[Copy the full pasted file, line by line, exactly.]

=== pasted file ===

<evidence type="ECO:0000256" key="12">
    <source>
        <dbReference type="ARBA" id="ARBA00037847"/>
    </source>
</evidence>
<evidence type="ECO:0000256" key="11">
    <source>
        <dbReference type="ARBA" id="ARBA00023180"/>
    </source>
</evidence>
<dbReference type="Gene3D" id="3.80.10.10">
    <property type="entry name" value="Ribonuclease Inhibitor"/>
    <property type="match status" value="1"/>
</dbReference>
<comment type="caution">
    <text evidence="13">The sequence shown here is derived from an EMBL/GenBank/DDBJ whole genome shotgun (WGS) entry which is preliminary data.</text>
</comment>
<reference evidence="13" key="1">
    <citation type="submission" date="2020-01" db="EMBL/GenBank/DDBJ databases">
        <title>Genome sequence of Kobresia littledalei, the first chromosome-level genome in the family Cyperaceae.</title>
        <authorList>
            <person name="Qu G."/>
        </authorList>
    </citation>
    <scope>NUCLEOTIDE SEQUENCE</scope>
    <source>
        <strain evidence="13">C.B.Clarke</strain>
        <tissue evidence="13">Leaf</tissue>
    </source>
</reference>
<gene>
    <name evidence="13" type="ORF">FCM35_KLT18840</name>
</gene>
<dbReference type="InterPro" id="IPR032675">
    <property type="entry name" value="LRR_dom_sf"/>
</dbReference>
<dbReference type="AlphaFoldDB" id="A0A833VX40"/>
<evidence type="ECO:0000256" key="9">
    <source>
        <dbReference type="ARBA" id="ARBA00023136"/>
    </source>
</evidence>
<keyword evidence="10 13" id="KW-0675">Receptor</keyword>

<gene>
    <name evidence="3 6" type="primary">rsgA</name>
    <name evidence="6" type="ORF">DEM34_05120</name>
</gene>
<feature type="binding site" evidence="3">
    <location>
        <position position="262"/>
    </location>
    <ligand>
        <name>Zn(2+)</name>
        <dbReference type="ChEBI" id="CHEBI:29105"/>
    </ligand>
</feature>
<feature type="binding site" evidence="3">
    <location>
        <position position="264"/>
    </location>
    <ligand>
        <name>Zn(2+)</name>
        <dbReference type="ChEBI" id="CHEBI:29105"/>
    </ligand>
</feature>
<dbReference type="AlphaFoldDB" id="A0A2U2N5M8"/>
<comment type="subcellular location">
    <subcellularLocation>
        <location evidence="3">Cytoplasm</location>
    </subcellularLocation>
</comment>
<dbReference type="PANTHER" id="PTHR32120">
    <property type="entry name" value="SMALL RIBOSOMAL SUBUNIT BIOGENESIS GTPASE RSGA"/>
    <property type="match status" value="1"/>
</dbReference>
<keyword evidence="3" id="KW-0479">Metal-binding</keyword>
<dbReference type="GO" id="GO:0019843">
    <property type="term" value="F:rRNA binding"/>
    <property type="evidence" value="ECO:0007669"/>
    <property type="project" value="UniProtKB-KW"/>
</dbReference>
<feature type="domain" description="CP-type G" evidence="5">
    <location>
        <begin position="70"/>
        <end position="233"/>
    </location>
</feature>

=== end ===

<evidence type="ECO:0000256" key="12">
    <source>
        <dbReference type="ARBA" id="ARBA00037847"/>
    </source>
</evidence>
<evidence type="ECO:0000256" key="11">
    <source>
        <dbReference type="ARBA" id="ARBA00023180"/>
    </source>
</evidence>
<dbReference type="Gene3D" id="3.80.10.10">
    <property type="entry name" value="Ribonuclease Inhibitor"/>
    <property type="match status" value="1"/>
</dbReference>
<comment type="caution">
    <text evidence="13">The sequence shown here is derived from an EMBL/GenBank/DDBJ whole genome shotgun (WGS) entry which is preliminary data.</text>
</comment>
<reference evidence="13" key="1">
    <citation type="submission" date="2020-01" db="EMBL/GenBank/DDBJ databases">
        <title>Genome sequence of Kobresia littledalei, the first chromosome-level genome in the family Cyperaceae.</title>
        <authorList>
            <person name="Qu G."/>
        </authorList>
    </citation>
    <scope>NUCLEOTIDE SEQUENCE</scope>
    <source>
        <strain evidence="13">C.B.Clarke</strain>
        <tissue evidence="13">Leaf</tissue>
    </source>
</reference>
<gene>
    <name evidence="13" type="ORF">FCM35_KLT18840</name>
</gene>
<dbReference type="InterPro" id="IPR032675">
    <property type="entry name" value="LRR_dom_sf"/>
</dbReference>
<dbReference type="AlphaFoldDB" id="A0A833VX40"/>
<evidence type="ECO:0000256" key="9">
    <source>
        <dbReference type="ARBA" id="ARBA00023136"/>
    </source>
</evidence>
<keyword evidence="10 13" id="KW-0675">Receptor</keyword>

<gene>
    <name evidence="3 6" type="primary">rsgA</name>
    <name evidence="6" type="ORF">DEM34_05120</name>
</gene>
<feature type="binding site" evidence="3">
    <location>
        <position position="262"/>
    </location>
    <ligand>
        <name>Zn(2+)</name>
        <dbReference type="ChEBI" id="CHEBI:29105"/>
    </ligand>
</feature>
<feature type="binding site" evidence="3">
    <location>
        <position position="264"/>
    </location>
    <ligand>
        <name>Zn(2+)</name>
        <dbReference type="ChEBI" id="CHEBI:29105"/>
    </ligand>
</feature>
<dbReference type="AlphaFoldDB" id="A0A2U2N5M8"/>
<comment type="subcellular location">
    <subcellularLocation>
        <location evidence="3">Cytoplasm</location>
    </subcellularLocation>
</comment>
<dbReference type="PANTHER" id="PTHR32120">
    <property type="entry name" value="SMALL RIBOSOMAL SUBUNIT BIOGENESIS GTPASE RSGA"/>
    <property type="match status" value="1"/>
</dbReference>
<keyword evidence="3" id="KW-0479">Metal-binding</keyword>
<dbReference type="GO" id="GO:0019843">
    <property type="term" value="F:rRNA binding"/>
    <property type="evidence" value="ECO:0007669"/>
    <property type="project" value="UniProtKB-KW"/>
</dbReference>
<feature type="domain" description="CP-type G" evidence="5">
    <location>
        <begin position="70"/>
        <end position="233"/>
    </location>
</feature>